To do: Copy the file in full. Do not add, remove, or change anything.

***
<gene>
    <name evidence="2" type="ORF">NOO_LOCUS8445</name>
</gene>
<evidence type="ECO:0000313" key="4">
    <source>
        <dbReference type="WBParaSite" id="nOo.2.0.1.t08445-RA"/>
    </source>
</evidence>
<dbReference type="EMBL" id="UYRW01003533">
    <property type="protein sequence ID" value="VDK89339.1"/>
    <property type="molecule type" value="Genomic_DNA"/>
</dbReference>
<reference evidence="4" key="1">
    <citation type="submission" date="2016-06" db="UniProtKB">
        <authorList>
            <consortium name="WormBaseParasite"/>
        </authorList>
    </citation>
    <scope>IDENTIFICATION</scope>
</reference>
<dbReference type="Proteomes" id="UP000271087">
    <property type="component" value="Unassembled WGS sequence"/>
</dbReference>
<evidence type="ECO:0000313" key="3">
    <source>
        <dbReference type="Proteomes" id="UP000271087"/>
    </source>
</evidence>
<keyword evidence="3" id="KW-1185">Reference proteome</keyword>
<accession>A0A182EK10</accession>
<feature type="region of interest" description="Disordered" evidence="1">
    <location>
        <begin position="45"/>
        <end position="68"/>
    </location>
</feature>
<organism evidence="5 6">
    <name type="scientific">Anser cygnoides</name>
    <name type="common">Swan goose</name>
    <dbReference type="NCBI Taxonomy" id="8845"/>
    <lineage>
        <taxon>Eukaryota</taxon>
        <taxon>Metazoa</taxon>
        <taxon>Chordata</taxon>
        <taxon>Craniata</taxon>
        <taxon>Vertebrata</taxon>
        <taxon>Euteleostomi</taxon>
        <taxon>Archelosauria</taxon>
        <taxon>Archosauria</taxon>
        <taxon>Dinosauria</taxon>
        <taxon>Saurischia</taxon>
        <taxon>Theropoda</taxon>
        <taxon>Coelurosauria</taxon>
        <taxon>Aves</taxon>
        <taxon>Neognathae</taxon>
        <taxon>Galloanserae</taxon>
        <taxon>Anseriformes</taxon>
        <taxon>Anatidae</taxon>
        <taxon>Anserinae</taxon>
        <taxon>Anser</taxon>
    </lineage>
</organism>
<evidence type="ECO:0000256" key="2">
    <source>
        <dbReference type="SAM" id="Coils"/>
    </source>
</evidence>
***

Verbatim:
<gene>
    <name evidence="2" type="ORF">NOO_LOCUS8445</name>
</gene>
<evidence type="ECO:0000313" key="4">
    <source>
        <dbReference type="WBParaSite" id="nOo.2.0.1.t08445-RA"/>
    </source>
</evidence>
<dbReference type="EMBL" id="UYRW01003533">
    <property type="protein sequence ID" value="VDK89339.1"/>
    <property type="molecule type" value="Genomic_DNA"/>
</dbReference>
<reference evidence="4" key="1">
    <citation type="submission" date="2016-06" db="UniProtKB">
        <authorList>
            <consortium name="WormBaseParasite"/>
        </authorList>
    </citation>
    <scope>IDENTIFICATION</scope>
</reference>
<dbReference type="Proteomes" id="UP000271087">
    <property type="component" value="Unassembled WGS sequence"/>
</dbReference>
<evidence type="ECO:0000313" key="3">
    <source>
        <dbReference type="Proteomes" id="UP000271087"/>
    </source>
</evidence>
<keyword evidence="3" id="KW-1185">Reference proteome</keyword>
<accession>A0A182EK10</accession>
<feature type="region of interest" description="Disordered" evidence="1">
    <location>
        <begin position="45"/>
        <end position="68"/>
    </location>
</feature>
<organism evidence="5 6">
    <name type="scientific">Anser cygnoides</name>
    <name type="common">Swan goose</name>
    <dbReference type="NCBI Taxonomy" id="8845"/>
    <lineage>
        <taxon>Eukaryota</taxon>
        <taxon>Metazoa</taxon>
        <taxon>Chordata</taxon>
        <taxon>Craniata</taxon>
        <taxon>Vertebrata</taxon>
        <taxon>Euteleostomi</taxon>
        <taxon>Archelosauria</taxon>
        <taxon>Archosauria</taxon>
        <taxon>Dinosauria</taxon>
        <taxon>Saurischia</taxon>
        <taxon>Theropoda</taxon>
        <taxon>Coelurosauria</taxon>
        <taxon>Aves</taxon>
        <taxon>Neognathae</taxon>
        <taxon>Galloanserae</taxon>
        <taxon>Anseriformes</taxon>
        <taxon>Anatidae</taxon>
        <taxon>Anserinae</taxon>
        <taxon>Anser</taxon>
    </lineage>
</organism>
<evidence type="ECO:0000256" key="2">
    <source>
        <dbReference type="SAM" id="Coils"/>
    </source>
</evidence>